Norwich City College has escaped a fine from the Information Commissioner's Office (ICO), despite being found guilty of breaching the Data Protection Act after dumping sensitive personal information relating to 80 students in a campus skip.
The information contained sensitive medical details and was discovered in unsecured bin bags, according to the ICO.
Norwich City College escaped a financial penalty, despite this being the second time that the college had disposed of students' personal information in this manner.
"From the moment personal information is collected to the time it is securely destroyed, organisations have a legal responsibility to abide by the principles of the Data Protection Act. There is also a reputational risk for organisations with lax data protection practices," said acting head of enforcement at the ICO, Sally-Anne Poole.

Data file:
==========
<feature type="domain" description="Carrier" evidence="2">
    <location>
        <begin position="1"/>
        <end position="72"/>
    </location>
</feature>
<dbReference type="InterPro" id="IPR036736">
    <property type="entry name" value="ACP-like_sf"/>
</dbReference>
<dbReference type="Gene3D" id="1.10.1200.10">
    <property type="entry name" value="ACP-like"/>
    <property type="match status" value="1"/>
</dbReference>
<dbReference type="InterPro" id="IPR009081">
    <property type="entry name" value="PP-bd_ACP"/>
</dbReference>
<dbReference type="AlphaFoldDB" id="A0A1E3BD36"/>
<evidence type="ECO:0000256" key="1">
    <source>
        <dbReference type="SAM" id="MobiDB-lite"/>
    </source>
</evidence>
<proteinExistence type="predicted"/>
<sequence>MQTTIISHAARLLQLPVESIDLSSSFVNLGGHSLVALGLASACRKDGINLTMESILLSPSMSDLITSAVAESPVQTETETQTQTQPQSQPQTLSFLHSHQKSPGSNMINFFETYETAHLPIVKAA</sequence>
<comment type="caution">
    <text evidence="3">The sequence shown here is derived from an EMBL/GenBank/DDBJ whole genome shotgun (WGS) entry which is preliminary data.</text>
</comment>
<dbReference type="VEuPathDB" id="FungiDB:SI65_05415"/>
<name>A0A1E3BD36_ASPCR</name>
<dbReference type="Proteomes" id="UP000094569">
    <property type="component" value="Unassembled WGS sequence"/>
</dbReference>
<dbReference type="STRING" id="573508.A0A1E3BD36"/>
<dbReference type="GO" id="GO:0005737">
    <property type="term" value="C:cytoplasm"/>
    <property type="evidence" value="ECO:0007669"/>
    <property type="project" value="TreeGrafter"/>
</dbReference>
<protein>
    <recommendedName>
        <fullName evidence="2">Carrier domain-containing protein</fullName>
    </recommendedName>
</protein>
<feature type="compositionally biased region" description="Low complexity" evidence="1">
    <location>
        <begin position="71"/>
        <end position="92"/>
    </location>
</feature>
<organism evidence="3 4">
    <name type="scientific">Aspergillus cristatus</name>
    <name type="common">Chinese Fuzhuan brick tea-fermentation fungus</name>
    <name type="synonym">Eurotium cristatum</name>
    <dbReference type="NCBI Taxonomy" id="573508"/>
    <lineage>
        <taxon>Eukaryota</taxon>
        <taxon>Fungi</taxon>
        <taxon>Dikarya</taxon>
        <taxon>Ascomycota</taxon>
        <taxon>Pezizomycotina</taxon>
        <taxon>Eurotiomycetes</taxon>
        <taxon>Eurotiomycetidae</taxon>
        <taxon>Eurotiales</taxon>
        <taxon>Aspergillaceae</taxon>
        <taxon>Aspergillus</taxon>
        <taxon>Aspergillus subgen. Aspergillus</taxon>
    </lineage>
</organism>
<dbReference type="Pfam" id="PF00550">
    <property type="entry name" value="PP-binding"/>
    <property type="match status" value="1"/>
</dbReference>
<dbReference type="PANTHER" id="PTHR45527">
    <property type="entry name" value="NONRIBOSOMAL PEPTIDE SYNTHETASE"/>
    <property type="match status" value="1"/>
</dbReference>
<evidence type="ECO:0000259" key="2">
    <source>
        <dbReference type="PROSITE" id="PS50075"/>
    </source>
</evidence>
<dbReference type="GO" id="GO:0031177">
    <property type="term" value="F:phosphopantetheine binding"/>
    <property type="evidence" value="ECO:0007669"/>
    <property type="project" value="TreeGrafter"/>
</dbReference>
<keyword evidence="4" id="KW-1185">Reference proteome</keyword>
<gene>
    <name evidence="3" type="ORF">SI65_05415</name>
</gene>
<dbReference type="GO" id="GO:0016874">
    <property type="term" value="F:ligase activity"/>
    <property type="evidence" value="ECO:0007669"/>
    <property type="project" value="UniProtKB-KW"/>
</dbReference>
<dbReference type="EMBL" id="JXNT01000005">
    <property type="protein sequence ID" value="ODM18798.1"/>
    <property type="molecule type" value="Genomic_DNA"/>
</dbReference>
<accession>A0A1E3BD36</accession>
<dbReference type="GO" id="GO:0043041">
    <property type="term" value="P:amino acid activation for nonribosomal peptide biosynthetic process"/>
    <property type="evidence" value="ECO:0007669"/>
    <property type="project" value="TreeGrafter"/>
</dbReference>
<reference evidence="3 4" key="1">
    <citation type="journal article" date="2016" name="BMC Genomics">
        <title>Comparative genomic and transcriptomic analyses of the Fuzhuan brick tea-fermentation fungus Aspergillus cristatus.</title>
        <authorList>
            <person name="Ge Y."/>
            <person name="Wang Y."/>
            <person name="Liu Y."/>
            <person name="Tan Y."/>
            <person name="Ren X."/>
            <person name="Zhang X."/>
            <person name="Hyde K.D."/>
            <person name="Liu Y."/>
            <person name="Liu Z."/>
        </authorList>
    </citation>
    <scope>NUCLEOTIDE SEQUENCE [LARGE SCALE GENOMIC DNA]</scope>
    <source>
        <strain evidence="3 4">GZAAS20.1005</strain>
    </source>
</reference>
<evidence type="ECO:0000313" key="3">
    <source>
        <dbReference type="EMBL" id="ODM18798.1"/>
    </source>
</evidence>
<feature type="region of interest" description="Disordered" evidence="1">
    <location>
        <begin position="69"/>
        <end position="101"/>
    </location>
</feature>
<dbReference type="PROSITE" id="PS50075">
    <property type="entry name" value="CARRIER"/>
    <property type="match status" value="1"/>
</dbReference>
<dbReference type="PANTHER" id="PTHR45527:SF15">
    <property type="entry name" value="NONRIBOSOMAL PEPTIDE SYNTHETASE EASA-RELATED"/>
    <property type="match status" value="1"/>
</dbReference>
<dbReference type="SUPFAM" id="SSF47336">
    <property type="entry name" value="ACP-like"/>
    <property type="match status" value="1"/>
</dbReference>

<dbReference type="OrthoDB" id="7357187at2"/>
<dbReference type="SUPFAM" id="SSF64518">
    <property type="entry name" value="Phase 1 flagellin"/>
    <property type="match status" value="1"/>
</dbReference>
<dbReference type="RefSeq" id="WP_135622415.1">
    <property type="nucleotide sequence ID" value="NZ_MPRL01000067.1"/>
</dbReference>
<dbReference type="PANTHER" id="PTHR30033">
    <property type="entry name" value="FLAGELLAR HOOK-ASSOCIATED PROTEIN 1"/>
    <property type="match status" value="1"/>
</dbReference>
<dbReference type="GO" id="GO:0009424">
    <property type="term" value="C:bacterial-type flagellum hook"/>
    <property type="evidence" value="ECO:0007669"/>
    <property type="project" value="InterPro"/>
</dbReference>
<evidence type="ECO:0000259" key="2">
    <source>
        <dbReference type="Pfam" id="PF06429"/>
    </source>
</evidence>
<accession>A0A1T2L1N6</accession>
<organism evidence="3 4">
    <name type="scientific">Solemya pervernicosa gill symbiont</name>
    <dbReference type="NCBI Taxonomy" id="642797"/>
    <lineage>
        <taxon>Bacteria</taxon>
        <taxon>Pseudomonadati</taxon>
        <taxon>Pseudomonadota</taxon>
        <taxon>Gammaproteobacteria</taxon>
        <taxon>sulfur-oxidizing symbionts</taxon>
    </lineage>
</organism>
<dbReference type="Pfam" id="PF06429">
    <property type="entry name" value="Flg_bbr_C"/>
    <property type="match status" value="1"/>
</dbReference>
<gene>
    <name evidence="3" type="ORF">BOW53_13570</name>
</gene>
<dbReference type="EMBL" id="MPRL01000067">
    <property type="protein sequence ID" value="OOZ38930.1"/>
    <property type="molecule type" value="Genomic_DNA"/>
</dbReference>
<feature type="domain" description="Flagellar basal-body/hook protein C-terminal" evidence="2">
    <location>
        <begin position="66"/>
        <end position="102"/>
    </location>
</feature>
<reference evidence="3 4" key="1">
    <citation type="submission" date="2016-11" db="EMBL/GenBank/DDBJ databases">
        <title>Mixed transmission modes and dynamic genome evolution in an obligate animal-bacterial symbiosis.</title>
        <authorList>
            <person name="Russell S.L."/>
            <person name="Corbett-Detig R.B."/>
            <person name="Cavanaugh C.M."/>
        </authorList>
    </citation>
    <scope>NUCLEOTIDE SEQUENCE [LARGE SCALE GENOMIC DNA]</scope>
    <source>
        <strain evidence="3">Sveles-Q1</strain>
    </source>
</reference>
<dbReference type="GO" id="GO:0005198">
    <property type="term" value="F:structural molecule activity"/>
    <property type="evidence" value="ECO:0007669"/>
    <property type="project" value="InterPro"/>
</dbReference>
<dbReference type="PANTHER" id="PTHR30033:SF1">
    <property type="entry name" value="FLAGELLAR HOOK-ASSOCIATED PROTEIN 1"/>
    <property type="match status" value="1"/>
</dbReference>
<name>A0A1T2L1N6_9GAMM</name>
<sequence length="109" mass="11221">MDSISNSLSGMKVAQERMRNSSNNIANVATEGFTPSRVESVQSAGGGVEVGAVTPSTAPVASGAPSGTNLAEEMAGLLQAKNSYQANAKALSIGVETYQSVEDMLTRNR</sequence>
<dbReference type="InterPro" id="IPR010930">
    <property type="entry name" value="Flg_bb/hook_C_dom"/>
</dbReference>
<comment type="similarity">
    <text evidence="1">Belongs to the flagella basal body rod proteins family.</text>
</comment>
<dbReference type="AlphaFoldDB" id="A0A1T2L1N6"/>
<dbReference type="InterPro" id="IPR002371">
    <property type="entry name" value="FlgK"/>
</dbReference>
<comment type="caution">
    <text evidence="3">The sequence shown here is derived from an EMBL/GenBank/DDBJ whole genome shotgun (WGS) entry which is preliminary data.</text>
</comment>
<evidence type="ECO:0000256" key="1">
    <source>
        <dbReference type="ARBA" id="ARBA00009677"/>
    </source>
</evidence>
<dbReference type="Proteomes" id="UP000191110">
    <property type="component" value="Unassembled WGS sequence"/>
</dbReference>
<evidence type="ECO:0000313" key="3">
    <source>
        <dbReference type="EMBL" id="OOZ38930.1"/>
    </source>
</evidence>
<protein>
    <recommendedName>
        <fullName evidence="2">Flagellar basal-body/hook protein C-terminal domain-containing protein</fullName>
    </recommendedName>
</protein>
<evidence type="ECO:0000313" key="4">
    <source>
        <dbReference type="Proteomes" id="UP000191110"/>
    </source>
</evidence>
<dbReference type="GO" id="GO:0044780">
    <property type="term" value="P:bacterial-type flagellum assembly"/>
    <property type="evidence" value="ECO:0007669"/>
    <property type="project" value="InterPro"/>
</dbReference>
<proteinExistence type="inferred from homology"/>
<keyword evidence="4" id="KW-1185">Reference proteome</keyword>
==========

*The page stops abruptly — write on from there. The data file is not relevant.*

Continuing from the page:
"I am pleased that Norwich City College has agreed to take action to ensure that personal information is now securely disposed of. This includes making sure that any future confidential waste is stored in coloured or labelled bin bags so that it can be identified and disposed of correctly."
The ICO has fined only a handful of organisations since it was given the power in April 2010 to fine up to £500,000 for a breach of the Data Protection Act, something which has led several commentators to criticise the watchdog for being too lenient.
Regulators such as the Financial Services Authority have handed out six-figure fines in the past, and some have speculated that the ICO runs the risk of being marginalised as an effective watchdog.
Cotton seedling freezes to death as Chang'e-4 shuts down for the Moon's 14-day lunar night
Fortnite easily out-earns PUBG, Assassin's Creed Odyssey and Red Dead Redemption 2 in 2018
Meteor showers as a service will be visible for about 100 kilometres in all directions